SAN FRANCISCO — How the Trump administration has approached banning Huawei’s technology for 5G networks has raised a question at the annual RSA Conference: Is the decision rooted in national security issues or trade issues?
“The unfortunate answer is, it’s both,” said Kathryn Waldron, a fellow at the public policy research organization R Street Institute. “And it depends on who you’re talking to as to which one they’re going to prioritize.”
Bruce Schneier, a security technologist and lecturer at Harvard, said that while Huawei is a national security issue, the Trump administration has approached it as a trade issue. Throughout many of the last few years, Huawei has been a bargaining chip in trade negotiations between the United States and China.
“Either this is a national security issue, in which case, there are things we do and we don’t do, or this is a trade issue, in which case we negotiate on a variety of things," Schneier said. "It cannot be both; it just doesn’t work.”
He later added, “we really hurt ourselves with our allies when we try to play both ends of that."
And the Trump administration has struggled to convince allies to not use Huawei hardware when building out their 5G networks. Last month, much to the chagrin of the Trump administration and members of Congress, the United Kingdom announced that it would allow Huawei products in non-critical portions of its network. Germany is also considering Huawei’s role in its 5G network.
But for Katie Arrington — the chief information security officer at the office of the Under Secretary of Defense for Acquisition, who is leading an effort to bolster cybersecurity requirements for the defense industrial base — Huawei was both a trade and national security risk.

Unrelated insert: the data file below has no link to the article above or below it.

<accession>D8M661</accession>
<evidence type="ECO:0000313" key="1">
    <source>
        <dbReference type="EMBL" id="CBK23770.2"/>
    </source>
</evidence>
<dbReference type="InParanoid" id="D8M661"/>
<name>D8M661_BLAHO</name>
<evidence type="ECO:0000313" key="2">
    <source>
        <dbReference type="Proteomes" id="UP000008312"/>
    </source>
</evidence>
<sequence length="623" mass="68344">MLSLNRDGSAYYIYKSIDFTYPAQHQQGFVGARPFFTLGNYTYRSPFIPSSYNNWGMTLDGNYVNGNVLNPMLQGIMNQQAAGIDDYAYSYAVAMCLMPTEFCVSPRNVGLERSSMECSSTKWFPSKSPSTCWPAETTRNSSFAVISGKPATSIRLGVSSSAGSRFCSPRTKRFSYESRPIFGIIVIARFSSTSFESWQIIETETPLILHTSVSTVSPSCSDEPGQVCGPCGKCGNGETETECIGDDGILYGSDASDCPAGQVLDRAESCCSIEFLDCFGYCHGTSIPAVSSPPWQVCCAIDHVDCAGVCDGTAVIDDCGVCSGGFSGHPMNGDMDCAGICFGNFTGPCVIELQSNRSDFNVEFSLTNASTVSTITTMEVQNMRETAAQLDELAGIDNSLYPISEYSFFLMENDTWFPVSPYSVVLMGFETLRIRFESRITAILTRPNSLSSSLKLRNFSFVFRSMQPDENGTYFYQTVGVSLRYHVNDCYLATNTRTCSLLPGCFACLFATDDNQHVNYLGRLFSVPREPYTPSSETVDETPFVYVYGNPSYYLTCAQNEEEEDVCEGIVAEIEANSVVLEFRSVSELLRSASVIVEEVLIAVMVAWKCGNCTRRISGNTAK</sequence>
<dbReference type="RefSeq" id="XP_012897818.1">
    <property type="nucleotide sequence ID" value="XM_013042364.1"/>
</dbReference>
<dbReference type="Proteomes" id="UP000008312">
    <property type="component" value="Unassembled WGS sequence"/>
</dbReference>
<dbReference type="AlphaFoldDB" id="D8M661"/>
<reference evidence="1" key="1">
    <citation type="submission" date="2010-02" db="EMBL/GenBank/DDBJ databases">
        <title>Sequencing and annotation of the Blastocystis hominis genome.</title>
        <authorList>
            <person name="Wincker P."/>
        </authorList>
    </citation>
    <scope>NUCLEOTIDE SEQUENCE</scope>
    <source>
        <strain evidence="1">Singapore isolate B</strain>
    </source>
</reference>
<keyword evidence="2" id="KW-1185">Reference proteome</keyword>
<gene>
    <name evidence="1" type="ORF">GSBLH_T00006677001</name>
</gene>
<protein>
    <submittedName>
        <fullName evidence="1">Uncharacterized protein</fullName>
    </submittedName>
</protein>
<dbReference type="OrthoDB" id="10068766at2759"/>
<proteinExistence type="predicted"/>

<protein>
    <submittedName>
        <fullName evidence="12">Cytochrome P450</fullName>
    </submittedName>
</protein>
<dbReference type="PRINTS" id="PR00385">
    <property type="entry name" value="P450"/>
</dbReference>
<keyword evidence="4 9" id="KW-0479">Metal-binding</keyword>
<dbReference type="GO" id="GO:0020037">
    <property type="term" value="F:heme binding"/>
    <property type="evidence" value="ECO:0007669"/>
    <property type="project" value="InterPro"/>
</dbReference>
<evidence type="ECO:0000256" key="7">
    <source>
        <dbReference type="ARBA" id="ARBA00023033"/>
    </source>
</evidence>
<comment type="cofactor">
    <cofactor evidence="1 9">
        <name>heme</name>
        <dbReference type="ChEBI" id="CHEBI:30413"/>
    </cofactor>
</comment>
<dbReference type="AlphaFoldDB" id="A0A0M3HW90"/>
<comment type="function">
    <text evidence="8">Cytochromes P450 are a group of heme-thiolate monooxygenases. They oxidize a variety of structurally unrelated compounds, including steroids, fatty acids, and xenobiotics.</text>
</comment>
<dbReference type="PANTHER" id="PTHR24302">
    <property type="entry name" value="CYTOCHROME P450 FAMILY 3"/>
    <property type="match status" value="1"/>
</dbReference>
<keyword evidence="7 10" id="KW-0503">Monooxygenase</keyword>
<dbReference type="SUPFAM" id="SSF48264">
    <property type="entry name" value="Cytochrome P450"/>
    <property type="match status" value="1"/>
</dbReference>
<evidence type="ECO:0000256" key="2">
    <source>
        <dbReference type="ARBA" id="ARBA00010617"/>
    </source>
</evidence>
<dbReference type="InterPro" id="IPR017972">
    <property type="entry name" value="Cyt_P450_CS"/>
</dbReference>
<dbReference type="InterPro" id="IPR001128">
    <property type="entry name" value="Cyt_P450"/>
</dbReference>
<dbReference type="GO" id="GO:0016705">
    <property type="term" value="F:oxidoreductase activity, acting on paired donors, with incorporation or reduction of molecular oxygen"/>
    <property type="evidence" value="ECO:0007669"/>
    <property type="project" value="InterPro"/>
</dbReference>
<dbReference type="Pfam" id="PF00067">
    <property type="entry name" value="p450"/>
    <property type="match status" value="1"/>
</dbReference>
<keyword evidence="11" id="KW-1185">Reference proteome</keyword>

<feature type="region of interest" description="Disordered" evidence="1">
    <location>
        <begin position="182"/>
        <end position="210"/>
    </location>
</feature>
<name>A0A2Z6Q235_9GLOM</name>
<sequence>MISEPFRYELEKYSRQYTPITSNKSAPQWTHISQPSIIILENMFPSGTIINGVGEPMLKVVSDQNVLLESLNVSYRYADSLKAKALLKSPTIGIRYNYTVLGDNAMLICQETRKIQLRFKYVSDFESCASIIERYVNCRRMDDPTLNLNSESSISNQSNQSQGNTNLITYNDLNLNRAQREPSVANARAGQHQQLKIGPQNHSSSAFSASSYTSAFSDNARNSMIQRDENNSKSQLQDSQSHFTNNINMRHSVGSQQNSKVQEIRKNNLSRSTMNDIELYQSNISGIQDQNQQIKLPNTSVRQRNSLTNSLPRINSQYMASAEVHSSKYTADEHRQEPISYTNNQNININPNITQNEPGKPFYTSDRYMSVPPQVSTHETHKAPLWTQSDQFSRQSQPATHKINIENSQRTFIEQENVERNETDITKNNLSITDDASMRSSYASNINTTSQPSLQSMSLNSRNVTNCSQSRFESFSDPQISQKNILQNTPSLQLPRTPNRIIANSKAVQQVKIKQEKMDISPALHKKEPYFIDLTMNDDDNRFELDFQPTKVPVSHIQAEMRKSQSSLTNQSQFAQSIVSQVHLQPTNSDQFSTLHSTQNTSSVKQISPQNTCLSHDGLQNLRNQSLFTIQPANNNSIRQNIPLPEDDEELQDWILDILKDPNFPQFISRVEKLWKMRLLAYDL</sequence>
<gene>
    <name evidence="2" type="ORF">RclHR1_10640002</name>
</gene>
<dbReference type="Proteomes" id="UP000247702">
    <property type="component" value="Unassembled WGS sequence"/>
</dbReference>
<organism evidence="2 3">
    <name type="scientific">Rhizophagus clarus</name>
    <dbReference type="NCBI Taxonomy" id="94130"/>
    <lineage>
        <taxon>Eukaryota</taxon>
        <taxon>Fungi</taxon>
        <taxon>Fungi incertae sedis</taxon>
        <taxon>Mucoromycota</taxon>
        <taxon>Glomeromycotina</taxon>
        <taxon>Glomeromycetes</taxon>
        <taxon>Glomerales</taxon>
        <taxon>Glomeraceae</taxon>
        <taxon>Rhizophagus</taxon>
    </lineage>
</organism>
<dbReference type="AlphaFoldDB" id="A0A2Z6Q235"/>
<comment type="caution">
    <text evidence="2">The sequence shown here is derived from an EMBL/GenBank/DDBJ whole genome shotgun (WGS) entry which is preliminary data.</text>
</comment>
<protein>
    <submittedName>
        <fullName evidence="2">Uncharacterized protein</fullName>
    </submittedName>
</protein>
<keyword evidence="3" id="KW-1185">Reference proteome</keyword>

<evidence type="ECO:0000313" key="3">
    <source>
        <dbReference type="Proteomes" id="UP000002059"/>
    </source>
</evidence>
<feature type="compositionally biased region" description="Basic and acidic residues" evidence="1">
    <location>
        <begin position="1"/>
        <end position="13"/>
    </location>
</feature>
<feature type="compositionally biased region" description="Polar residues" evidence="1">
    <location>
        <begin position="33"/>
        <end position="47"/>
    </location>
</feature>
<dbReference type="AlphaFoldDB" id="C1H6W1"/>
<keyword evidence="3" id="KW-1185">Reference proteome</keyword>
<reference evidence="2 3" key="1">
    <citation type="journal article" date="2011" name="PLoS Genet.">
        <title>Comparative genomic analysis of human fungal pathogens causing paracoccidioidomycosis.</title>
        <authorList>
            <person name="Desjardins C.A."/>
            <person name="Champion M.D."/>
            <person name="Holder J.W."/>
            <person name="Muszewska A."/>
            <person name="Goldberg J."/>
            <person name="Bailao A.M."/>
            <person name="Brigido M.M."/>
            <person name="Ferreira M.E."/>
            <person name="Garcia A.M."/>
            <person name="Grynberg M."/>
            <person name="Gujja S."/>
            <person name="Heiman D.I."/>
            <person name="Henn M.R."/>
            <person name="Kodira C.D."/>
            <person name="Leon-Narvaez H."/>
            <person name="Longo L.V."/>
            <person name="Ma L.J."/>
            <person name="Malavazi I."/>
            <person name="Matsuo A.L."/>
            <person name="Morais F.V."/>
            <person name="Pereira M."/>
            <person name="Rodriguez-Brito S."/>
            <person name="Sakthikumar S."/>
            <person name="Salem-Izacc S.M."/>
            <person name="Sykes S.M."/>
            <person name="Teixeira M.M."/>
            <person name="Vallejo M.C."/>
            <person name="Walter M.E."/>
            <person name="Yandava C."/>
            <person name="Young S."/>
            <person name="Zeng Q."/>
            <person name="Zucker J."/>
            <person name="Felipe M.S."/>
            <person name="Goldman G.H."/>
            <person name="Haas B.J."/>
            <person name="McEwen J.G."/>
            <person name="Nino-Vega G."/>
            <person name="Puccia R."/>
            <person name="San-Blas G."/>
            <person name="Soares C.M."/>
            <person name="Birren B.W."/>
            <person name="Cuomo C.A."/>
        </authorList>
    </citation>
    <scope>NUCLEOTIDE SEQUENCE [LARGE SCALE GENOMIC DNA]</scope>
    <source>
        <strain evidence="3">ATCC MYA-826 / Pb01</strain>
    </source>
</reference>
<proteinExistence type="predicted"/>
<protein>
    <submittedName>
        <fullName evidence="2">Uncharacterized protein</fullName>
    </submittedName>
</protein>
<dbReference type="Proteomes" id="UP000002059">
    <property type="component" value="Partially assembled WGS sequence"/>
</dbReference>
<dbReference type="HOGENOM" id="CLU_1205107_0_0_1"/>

“China has been blatantly ignoring IP law; they have lately been taking whatever they want ... you can’t have your IP, your data rights be yours and then give it to a country who takes it, mimics, copies, undersells, under bids you continually,” Arrington said.
Arrington is heading work on the DoD’s new cybersecurity requirements for contractors, an effort started in part due to IP theft from China.
“Part of the reason that we are in this situation with China and 5G is that for so many companies over the past 20 years, their answer has been, ‘oh, I’m going to prioritize the economic aspects and not the security aspect,’" Waldron said. "And so if we really ... want to think about securing 6G, then we spend an awful lot of time about thinking how did we end up in the spot where we are now?”
Andrew Eversden covers all things defense technology for C4ISRNET. He previously reported on federal IT and cybersecurity for Federal Times and Fifth Domain, and worked as a congressional reporting fellow for the Texas Tribune. He was also a Washington intern for the Durango Herald. Andrew is a graduate of American University.